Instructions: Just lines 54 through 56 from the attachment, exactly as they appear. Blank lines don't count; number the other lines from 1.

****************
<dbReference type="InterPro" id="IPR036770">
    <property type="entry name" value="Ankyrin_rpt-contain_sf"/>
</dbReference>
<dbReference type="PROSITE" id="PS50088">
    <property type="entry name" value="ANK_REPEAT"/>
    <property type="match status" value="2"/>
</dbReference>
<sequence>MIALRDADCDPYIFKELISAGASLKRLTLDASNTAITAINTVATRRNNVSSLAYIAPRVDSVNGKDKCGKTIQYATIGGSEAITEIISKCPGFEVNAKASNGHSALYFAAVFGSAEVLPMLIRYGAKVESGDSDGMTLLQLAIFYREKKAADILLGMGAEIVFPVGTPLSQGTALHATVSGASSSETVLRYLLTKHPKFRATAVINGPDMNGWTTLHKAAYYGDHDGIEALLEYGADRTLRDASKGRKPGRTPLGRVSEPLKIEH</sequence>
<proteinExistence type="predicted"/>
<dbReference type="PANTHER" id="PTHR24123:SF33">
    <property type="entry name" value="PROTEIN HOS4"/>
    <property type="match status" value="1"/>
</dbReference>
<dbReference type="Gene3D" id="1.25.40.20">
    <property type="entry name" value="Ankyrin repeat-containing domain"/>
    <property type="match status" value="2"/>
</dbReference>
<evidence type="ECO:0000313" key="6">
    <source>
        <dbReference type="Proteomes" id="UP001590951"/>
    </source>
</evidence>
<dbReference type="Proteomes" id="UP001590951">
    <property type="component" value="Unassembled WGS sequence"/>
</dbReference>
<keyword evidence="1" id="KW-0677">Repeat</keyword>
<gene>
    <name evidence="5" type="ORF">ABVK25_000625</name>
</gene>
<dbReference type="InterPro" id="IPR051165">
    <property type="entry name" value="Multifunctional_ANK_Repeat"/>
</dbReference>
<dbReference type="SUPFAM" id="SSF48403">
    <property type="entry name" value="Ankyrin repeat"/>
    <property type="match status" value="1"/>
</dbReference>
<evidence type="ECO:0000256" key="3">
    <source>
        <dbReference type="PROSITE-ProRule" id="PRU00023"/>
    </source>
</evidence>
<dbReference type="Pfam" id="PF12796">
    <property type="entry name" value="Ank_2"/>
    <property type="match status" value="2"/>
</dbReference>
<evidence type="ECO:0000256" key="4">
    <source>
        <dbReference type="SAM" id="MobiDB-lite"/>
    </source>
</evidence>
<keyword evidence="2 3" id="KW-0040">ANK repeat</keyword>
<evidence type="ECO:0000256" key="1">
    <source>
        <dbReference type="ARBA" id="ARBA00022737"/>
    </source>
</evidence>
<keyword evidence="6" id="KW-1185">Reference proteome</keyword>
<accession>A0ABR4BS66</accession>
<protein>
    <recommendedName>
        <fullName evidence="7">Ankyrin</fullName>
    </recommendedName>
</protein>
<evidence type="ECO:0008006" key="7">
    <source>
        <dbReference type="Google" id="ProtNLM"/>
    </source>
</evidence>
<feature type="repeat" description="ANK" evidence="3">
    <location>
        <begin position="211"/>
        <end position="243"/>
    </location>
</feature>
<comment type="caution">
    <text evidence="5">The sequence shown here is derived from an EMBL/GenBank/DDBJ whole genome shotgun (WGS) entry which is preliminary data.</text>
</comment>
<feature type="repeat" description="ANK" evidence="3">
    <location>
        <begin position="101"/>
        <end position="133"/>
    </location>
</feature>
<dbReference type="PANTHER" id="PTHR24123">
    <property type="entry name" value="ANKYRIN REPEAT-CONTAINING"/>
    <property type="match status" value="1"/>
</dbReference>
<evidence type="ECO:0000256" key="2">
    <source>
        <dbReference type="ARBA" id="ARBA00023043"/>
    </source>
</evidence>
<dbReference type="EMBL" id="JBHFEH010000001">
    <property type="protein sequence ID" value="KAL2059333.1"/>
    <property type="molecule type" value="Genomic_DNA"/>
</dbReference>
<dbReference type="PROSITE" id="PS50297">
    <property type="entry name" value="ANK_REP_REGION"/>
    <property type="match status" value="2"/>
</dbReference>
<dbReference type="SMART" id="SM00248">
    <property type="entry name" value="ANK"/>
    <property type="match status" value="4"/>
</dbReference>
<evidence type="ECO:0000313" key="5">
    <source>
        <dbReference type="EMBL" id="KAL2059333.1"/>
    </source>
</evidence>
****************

        <dbReference type="ARBA" id="ARBA00022737"/>
    </source>
</evidence>